In Season

 

I was back at the Seaport Market today to take in that lively energy that only the Saturday market brings. Now that fall is in full swing, there is a lot less fruit, apart from apples and pears, and a lot more squash, winter kale, potatoes and if you’re interested in knowing what else then head to the market and discover it for yourself. Unfortunately I think a lot of us do our grocery shopping with a list in hand. We go for what we know rather than what is in season. For the most part this works wonders when you find yourself in the super store that has 15 or so isles and it doesn’t really matter which season it is because there will always be lemons and strawberries and asparagus. At the market on the other hand it’s nice to just wander, see whatever looks good that week and pick it up, which is exactly what I did today. I went for a veggie that isn’t usually on anyone’s list of favourites – the Brussels Sprout. Indeed, most of us think of this petite cabbage as an overcooked side dish served on Thanksgiving and Christmas, but I think it deserves a little more attention. Some ways I’ve heard of serving them are: steamed and coated in a rich mustard glaze, another is sautéed in olive oil with honey and fennel seed, or as I did this evening steamed with sliced carrot, lightly tossed in a pan with olive oil, a little salt and pepper and toasted pecans (I substituted almonds because that was all I had in the house), and once removed from the heat drizzled in a healthy amount of maple syrup.

In addition to the sprouts I picked up some of my favourites: sweet potatoes and broccoli. Interestingly broccoli is in season all year long. These are two veggies that you’ll often find at my place. A few years ago in an introduction to nutrition course that I attended at  UBC  the professor stressed the importance of  dark green leafy and orange vegetables. Eating by colour I call it. Ordinarily I would put the sweet potato in a curry, or bake it with other autumn vegetables like squash. Broccoli often ends up in an Asian inspired soup, or stir fry and a lot of the time I just steam it and eat it with Tamari or lemon juice. However, since I had plans to spend the evening at home I thought I would try something new in the kitchen. It’s been forever since I picked up a recipe book.However I have an unusual number of them lying around my house at the moment as I make the transition from being vegetarian to vegan. To my delight I found a great recipe for broccoli and sweet potato in Carol Raymond’s “Student’s Go Vegan Cookbook.” Personally I would have never thought of combining the two. Lessons learned: throw away the grocery list and buy what’s in season, eat by colour and most importantly don’t be afraid to try something new especially when it comes to food.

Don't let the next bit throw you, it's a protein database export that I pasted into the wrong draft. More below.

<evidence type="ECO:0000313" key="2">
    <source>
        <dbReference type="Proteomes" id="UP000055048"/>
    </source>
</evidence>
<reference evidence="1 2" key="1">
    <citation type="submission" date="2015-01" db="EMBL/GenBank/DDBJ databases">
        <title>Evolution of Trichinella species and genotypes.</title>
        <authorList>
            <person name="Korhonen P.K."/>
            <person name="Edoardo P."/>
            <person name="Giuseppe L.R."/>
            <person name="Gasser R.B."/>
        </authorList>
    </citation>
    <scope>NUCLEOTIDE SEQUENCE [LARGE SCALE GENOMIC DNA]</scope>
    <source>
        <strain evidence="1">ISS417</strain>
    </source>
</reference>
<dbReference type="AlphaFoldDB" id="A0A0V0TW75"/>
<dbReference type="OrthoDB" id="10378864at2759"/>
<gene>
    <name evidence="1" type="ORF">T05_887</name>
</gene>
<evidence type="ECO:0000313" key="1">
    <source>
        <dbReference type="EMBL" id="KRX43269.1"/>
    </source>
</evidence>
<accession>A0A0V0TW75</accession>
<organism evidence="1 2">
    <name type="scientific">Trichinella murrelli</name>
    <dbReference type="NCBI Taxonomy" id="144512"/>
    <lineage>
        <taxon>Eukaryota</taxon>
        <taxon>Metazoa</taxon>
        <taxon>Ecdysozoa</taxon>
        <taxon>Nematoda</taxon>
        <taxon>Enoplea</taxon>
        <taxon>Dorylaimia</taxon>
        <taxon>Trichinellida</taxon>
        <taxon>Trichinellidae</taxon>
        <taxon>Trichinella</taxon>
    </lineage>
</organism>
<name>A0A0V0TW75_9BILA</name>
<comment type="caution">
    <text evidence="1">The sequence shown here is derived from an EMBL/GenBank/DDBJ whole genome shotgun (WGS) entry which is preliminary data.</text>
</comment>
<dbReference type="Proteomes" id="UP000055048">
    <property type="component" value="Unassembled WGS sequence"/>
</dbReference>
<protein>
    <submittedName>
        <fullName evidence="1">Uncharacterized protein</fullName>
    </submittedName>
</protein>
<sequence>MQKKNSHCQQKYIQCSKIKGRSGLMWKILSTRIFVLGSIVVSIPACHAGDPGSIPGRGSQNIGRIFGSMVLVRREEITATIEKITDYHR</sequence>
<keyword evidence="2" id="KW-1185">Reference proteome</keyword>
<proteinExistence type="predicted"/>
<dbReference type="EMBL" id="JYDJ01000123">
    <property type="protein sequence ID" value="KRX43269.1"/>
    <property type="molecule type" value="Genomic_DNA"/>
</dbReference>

Here’s Raymond’s recipe for Twice-Baked Potato Stuffed with Broccoli!

Prep time: 15 minutes

Cooking Time 60 minutes

Makes 1 serving

1 Russet or sweet potato

2 teaspoons olive oil

1 large garlic clove, minced

1/8 teaspoon red pepper flakes

1/4 bunch broccoli, finely chopped (about 1 cup)

1/4 cup water

Salt

Preheat the oven to 400F.

Wash the potato and pierce the skin in one or two places with a knife to allow steam to escape. Bake for 50-60 minutes, or until the inside is soft.Remove the potatoes from the oven, and lower the oven temperature to 350F.

To a medium saucepan, add the oil, garlic, and red pepper flakes. Sauté for 1 minute on medium heat. Add the broccoli and stir for 30 seconds. Add the water, cover, reduce the heat, and simmer for 10 minutes, or until the broccoli is tender.

When the potato is cool enough to handle, cut it in half lengthwise. Scoop out the inner part, leaving 1/4 inch of the potato on the skin to strengthen the shell. Add the pulp to the broccoli, blending with a fork until combined. Salt to taste. Refill the potato shells with the mixture. Place the stuffed potato halves on a baking sheet and drizzle with a small amount of olive oil. Bake for 15 to 20 minutes.

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